Ya for me it was just during the 'transition phase' so the first 6 weeks or so .... the child has a reflux issue so if she cried too long the acid in her stomach would come up and actually cause her pain and you would NEVER get her calmed down than hence the ease at just wearing her when my hands had to be too busy to help others and so forth :( The more bonded she became and able to trust her needs were going to be met the more she was able to venture out and need me less and so forth.

My current transitioning babe has that same reflux disease - I do not need to wear him though cause he seems to be adjusting quicker he is ok to be down on the floor as long as I am 'insight' so I just do my best to keep myself in sight and than playing LOTS of peekaboo games with him to help me GET that I always come back - cause I would REALLY like to be able to pee without blood curdling screaming outside the door or having to have an 'audience' :rolleyes:

03-15-2012, 12:44 PM
Playfelt, you nailed it! I have had better luck with babies starting with me at 5 months of age than at 10 months of age when they are already learning all they have to do is wail and their parents will pick them up. Once you train the parents though that they don't have to do that it gets better. I believe babies need lots of love and cuddling but I also believe by that age they are smart enough to realize what works and what doesn't work to get their parents to do things their way.

03-16-2012, 10:46 AM
For those of you that "wear" the baby... for how long? I have been getting great use out of my sling and carrier with my 6 month old, especially the last few days, as she is sick and screams if she isn't being held upright.
But I can't imagine doing this a year from now, when she's 18 months old? Sheer size alone makes my back hurt thinking of it.... I have to say, my cutoff would be a little before the year mark, at least around the house.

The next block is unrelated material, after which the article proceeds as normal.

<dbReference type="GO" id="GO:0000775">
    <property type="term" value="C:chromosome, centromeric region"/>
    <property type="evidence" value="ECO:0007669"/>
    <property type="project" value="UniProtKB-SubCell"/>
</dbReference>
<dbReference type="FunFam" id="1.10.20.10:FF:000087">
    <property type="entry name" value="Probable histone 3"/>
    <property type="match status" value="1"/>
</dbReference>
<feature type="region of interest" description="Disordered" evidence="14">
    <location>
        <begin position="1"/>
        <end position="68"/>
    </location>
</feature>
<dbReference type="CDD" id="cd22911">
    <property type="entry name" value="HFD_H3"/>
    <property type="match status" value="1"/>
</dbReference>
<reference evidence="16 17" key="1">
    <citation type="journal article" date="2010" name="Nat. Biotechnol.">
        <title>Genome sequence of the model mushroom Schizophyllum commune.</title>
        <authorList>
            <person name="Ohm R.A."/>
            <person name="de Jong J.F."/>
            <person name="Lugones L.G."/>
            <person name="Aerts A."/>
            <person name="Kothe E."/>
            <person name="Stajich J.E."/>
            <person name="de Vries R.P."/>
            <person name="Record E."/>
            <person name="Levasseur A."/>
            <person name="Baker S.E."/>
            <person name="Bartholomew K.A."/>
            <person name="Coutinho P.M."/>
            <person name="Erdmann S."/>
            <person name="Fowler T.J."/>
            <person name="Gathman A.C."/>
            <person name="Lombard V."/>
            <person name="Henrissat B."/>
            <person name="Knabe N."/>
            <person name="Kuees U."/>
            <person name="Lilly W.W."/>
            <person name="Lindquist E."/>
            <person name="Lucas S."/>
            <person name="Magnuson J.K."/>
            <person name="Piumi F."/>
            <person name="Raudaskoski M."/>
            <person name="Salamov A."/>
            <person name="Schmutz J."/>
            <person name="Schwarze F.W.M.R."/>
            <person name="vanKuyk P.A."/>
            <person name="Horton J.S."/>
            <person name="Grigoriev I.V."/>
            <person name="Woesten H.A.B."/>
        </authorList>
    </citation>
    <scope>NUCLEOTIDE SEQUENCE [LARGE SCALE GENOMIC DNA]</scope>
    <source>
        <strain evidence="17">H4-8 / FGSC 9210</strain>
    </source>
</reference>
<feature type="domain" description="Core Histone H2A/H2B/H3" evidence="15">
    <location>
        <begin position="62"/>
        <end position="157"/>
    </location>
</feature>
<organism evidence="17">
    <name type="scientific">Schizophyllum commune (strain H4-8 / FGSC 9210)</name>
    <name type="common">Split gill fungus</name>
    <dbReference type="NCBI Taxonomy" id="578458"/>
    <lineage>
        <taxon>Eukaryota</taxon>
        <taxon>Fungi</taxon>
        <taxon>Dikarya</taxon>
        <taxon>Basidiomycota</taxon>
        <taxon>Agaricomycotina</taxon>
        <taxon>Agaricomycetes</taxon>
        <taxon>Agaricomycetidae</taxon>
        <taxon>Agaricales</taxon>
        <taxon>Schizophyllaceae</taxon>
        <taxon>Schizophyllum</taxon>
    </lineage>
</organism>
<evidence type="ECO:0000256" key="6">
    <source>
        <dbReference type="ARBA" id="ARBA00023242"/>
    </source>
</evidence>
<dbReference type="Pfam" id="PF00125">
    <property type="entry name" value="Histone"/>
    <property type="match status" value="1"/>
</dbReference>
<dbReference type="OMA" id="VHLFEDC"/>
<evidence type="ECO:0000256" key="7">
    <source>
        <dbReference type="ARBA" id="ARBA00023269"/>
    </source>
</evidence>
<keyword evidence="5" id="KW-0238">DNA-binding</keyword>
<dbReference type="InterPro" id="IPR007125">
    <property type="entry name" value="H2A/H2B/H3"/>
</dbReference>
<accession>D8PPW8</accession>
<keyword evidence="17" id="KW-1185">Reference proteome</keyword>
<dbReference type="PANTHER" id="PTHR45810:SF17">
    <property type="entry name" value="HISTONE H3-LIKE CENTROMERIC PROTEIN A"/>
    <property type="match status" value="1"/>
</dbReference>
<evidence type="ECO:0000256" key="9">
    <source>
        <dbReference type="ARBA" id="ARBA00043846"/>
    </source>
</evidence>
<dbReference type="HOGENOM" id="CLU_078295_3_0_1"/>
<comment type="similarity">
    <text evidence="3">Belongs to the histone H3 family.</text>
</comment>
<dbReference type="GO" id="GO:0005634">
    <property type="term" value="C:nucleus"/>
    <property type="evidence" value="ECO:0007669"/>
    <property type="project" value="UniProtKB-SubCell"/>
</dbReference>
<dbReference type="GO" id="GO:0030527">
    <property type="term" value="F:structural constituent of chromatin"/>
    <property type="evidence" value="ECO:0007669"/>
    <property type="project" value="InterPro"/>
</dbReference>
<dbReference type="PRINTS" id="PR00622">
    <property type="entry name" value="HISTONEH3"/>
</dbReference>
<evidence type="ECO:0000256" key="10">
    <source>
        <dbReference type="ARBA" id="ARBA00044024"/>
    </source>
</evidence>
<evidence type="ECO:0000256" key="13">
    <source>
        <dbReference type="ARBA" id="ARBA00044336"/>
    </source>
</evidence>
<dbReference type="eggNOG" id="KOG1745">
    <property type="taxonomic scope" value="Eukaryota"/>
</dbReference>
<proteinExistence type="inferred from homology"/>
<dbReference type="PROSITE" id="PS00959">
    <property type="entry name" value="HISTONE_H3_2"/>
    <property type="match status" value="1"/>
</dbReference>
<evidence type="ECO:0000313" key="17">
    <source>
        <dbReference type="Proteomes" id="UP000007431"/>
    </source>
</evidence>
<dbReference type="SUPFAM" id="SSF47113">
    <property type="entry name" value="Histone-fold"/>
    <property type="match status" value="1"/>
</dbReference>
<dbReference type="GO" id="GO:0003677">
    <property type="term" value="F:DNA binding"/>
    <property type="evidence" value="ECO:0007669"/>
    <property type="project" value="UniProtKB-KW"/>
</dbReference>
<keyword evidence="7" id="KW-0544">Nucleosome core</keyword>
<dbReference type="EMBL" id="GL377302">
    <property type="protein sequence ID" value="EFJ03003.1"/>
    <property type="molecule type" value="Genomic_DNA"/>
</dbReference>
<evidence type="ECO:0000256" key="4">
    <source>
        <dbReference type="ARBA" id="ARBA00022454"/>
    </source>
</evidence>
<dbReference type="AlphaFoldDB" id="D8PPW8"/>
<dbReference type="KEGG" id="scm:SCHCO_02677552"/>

Just curious. I think I fall somewhere in between. I believe that there is a time for snuggle-type comforting, and a time for verbal-reassurance-type comforting.

I am a really small person- like not quite a 100lbs- when kids get to big to go on my hip- I toss them on my back- ergos are great- as are kindercarries, mei tais etc half of the battle is finding a carrier that fits you!

Sandbox Sally
03-16-2012, 12:06 PM
mamaof4, I completely agree! Ergos are the best! I currently use a moby wrap with dck's just because I got rid of my ergo when my son was older. I like the moby too, but ergos are the best, imo. You can have them in these 'til they're 2 or 3 theoretically, but for the purposes of soothing and daycare in general, I am thinking not much longer than 18 months? After that, they normally want to walk. If the weight is dispersed properly, and you're using the carrier correctly, there shouldn't be a lot of strain on your back. Wraps and the ergo are different than those snugli things.

03-16-2012, 12:44 PM
I love my Ergo too! It doesn't cause back strain. That said, I haven't worn my 20 month old daughter in it since she was a little over a year...not because I can't, but because I haven't needed to. She is so independent and prefers to walk. I haven't had to wear a daycare child recently, but I think it would only be for the first month or so, so usually around a year of age or less. I would definitely not be wearing a big 18 month old dck as they don't usually need to be held so much at that age. However, I have at times used the Ergo for a child that age as a mode of transporting when I didn't have enough seats in the stroller.